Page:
The catch? You have to be willing to brave the thorns on the plants, the briers, bugs and possibility of snakes or other critters lurking there about. You have to be willing to sweat, you know, do some work, to enjoy this wonderfully sweet, wholesome bounty.
I invited over three different neighbors to pick dewberries for their families. They really enjoyed this treat. One neighbor brought her small children to pick with her, which I thought was great. Her oldest daughter, a four year old, ate them as fast as she could pick them and left with a purple stained face and a smile.
The next batch of free berries, the blackberries are just now starting to get ripe. I didn't get any pictures of the dewberries, I just picked them, froze a couple of quarts, and we ate them. Straight off the vine, some chilled with sugar, and at Frank the connoisseur's advice, some were sprinkled with a little powdered sugar. They were great. Now we look forward to the next batch.
We also have a small patch of tame, thornless berries that are looking very promising. This is another example of a plant that has to be strong and independent to live here because it will have to survive neglect. I didn't get last year's canes cut down after they finished producing. This would have allowed the plants' energies to go into growing the new canes for this year's crop. Maybe I will get that done this year. But again, in spite of our neglect, we have food, waiting to be picked.
Over the years we have heard a couple of comments from folks here and there that have stuck with us. When I think of the free bounty we are blessed with this year, I remember these comments. The first is, "When is the government going to bring me some water?" This was after a natural disaster had occurred. The person speaking had done nothing to prepare for this disaster that had been long predicted and tracked as it moved into the area. This person was just sitting on the porch waiting for 'them' to come and bring them everything they needed and wanted. The second person was waiting in line at a post office talking to a friend. Her comment was, "Who is going to feed my kids this summer now that school is out?" She wasn't being callous toward anyone, she wasn't being funny, she was being serious. You see, it wasn't her responsibility to feed her kids, that was a job for 'them'.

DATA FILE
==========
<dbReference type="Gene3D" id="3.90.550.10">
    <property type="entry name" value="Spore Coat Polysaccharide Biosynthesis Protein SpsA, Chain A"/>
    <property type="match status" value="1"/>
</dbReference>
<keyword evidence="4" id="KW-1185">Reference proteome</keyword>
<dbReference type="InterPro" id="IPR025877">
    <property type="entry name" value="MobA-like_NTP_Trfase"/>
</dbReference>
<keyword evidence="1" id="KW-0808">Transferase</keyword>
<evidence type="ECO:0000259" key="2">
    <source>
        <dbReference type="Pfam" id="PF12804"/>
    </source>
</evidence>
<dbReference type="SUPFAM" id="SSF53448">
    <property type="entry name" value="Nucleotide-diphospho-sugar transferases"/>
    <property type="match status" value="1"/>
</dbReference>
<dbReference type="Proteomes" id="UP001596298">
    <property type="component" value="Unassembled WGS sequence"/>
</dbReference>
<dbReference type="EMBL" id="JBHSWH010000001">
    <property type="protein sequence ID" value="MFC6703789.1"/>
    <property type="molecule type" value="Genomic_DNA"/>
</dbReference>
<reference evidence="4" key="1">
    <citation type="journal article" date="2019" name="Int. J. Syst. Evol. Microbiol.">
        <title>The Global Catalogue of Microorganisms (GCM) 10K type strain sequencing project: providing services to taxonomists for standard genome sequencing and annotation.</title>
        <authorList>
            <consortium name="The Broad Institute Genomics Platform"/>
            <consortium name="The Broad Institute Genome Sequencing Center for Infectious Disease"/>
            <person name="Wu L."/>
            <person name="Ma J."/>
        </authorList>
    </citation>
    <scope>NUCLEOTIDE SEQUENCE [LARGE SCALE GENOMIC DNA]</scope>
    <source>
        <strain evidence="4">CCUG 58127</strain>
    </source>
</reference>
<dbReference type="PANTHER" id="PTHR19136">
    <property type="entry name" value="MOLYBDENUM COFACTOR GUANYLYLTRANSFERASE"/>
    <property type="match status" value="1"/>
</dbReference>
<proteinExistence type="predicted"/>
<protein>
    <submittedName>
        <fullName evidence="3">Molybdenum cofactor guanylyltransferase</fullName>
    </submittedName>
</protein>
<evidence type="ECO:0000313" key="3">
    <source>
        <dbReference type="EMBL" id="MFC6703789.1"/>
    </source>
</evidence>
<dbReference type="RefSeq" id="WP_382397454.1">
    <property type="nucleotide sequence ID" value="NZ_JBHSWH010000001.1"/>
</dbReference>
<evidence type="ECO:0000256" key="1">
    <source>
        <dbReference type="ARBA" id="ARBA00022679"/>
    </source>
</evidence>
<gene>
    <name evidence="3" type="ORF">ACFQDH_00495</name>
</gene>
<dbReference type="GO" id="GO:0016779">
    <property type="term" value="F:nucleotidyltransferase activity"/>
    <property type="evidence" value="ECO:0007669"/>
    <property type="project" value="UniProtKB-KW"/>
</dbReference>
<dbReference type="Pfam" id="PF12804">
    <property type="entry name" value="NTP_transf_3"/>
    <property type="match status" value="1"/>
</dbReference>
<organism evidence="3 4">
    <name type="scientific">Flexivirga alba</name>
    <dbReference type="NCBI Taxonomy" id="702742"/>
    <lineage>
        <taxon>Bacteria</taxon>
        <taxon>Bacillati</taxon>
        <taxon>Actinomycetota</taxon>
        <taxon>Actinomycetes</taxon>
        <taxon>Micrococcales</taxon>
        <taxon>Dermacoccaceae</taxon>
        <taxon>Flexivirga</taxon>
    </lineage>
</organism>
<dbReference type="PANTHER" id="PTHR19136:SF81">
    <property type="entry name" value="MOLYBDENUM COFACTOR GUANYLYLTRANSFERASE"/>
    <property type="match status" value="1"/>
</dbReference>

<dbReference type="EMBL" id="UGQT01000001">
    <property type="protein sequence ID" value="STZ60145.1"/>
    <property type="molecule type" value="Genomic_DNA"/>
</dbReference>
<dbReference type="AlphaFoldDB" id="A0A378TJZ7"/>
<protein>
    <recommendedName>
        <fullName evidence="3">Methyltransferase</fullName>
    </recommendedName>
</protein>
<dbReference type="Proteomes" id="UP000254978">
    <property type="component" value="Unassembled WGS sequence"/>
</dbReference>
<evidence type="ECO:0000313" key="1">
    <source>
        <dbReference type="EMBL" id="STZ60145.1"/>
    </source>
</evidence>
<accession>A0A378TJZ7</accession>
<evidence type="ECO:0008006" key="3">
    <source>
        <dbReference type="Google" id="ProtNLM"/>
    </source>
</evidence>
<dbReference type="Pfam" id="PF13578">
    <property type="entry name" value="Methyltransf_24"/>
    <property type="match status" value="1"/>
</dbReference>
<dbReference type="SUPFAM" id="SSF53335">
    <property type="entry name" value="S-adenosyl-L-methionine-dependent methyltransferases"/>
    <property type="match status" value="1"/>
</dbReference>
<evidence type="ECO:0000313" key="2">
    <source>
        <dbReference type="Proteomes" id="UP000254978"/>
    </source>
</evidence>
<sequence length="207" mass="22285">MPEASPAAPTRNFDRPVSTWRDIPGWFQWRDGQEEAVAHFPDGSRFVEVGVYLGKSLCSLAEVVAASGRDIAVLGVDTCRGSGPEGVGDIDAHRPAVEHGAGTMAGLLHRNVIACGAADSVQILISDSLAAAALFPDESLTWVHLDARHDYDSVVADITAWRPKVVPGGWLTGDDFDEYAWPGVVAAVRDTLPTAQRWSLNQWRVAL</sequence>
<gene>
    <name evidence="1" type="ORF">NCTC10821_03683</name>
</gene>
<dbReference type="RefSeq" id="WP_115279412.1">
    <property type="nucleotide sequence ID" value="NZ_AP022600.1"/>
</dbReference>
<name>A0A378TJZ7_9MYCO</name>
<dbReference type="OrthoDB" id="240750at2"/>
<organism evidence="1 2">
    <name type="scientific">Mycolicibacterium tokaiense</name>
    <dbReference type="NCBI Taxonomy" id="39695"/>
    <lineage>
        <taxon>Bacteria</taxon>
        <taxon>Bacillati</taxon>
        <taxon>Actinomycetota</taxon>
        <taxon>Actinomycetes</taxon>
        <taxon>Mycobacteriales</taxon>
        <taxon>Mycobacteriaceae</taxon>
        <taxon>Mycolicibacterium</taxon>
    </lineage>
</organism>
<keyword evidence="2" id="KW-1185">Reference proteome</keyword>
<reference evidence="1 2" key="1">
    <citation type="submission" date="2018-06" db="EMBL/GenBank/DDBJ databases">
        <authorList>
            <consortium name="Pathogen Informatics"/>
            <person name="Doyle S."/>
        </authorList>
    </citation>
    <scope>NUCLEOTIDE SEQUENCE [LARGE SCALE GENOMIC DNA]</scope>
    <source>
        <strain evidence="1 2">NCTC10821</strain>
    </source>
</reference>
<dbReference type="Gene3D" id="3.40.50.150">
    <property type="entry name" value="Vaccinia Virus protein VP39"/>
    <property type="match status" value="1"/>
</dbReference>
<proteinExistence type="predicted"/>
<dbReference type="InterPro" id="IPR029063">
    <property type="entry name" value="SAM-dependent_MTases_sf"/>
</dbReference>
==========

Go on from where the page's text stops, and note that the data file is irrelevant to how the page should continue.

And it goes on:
Did we work hard enough to pick all of the free berries here this year? No. There were many that ripened and fell from the vine for nature to consume. Did I feel a little wasteful? Yes. Were there other things in life that took precedence at the time? Yes. That, and some good old relaxation.
This is one of those experiences that makes me ponder. Free for the picking. How many people would jump at the opportunity to work for free food and how many would sit on the porch and wait for it to be brought to the table, prepared and ready to eat? How did we get to the point where there are such distinct differences in these two groups of people? One group braves the thorns to reach the prize, one groups waits for their 'share' to be redistributed from the efforts of others, and presented before them. What will happen when they have to wait and wait and wait and wait, and nothing or nobody ever shows up? We have seen cases where there are those that don't wait very long at all. They tend to go out in mass and take whatever they want.
How long before this scenario of working and waiting is no longer sustainable? How long before the system implodes? How long before we return to, "If you don't work, you don't eat."? It gets closer everyday. Pick this day what you will do and how you will live. Don't let others pick for you, or you may be left waiting, and waiting, and waiting.........
Until next time - Fern